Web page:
What we CAN’T afford, though, are all those entitlements. That’s the real pain here.

  13. JeffS says:

    But I will agree about the bigotry against the Reserves; I encountered that MULTIPLE times during my time, including the Kuwait tour. It’s a silly attitude, but it’s there. All you can do is teach the nimrods how wrong they are.

  14. Skyler says:

    THS, I of course meant no offense to you, and my comment about anti-reserve bigotry was not directed at you.

    I think a pension is certainly earned at 20 years, but I think it’s a reasonable proposition to consider paying out only after age 60, just like the reserves. When we don’t have $14 Trillion in debt I think the status quo is fine, but we do have $14T in debt and everything has to give, not a little, but a lot. There are a lot of people who want to work but don’t have jobs. They don’t have much sympathy for someone collecting retirement pay at the age of 37.

    Of course, we need a major overhaul of civil service even more. I’m sickened by the stories my brother tells me of the people working for him in civil service who don’t do any work. One has threatened to kill him, several times documented, if he tries to get him to come to work or do anything while he is at work, yet he can’t fire him.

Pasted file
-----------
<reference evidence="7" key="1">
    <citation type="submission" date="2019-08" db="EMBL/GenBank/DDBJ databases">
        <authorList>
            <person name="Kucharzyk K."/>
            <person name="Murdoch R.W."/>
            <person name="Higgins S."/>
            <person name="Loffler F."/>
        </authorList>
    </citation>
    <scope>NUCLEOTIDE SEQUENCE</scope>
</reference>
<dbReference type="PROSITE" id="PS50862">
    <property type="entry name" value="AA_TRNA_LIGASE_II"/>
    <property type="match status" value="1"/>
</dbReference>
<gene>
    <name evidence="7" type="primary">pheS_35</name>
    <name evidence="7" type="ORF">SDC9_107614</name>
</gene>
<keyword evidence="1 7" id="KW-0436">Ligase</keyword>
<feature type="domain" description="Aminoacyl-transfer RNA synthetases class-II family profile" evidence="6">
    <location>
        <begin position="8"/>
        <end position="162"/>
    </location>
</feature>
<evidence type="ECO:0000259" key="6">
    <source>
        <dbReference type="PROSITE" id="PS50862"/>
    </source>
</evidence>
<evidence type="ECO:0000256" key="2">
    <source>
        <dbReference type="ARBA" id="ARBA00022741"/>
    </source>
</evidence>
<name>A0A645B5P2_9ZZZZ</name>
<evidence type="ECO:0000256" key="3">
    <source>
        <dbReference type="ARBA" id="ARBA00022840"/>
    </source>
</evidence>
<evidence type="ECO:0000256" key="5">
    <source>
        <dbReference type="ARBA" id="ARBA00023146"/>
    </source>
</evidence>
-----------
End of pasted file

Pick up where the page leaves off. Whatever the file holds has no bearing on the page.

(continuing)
15. Ebola says:

    Here’s a wild fucking idea. Cut back on the number of brass figureheads. The AF was supposed to cut back 44 Generals in this last line of cuts to the Officer Corps. Guess what they did instead? Promoted more than 44 and didn’t cut a fucking one. They cut more company grade officers “to make up.”

    Let’s do the math, assuming each general makes the +20yr (undershooting a wee bit? :P) rate of $138,492. That is $6,093,648. Let’s not forget that they’re probably collecting BAH, at a rate of $21,636 per year (Tucson rate, just for shits and giggles). That comes to a whopping total of $7,045,632 a year for just the 44 new generals that we just said last year we didn’t need, much less the extras. Let’s kick the top heavy bullshit first, before we start hunting after our people’s well deserved retirements.

    …And fuck this civil equivalency bullshit.

  16. major dad says:

    I would say we need to cut the Flag officers a bit e.g. the Navy now has almost as many Admirals as it does ships. How does that make sense? Civil Service is very top heavy, they could be cut. Back to the 20yr retirement; if they want to change for the the future guys fine, be up front about and if they choose to come in that’s their choice but for everybody else they came in with the promise of a 20yr retirement to change it mid stream would be just wrong. And for those who are already drawing a retirement to even think about changing it is criminal and would mean war.

  17. Mr. Bingley says:

    “…the required “Yes sir”, “No ma’am”s, the imposition of restrictions on your freedom of speech and expression….”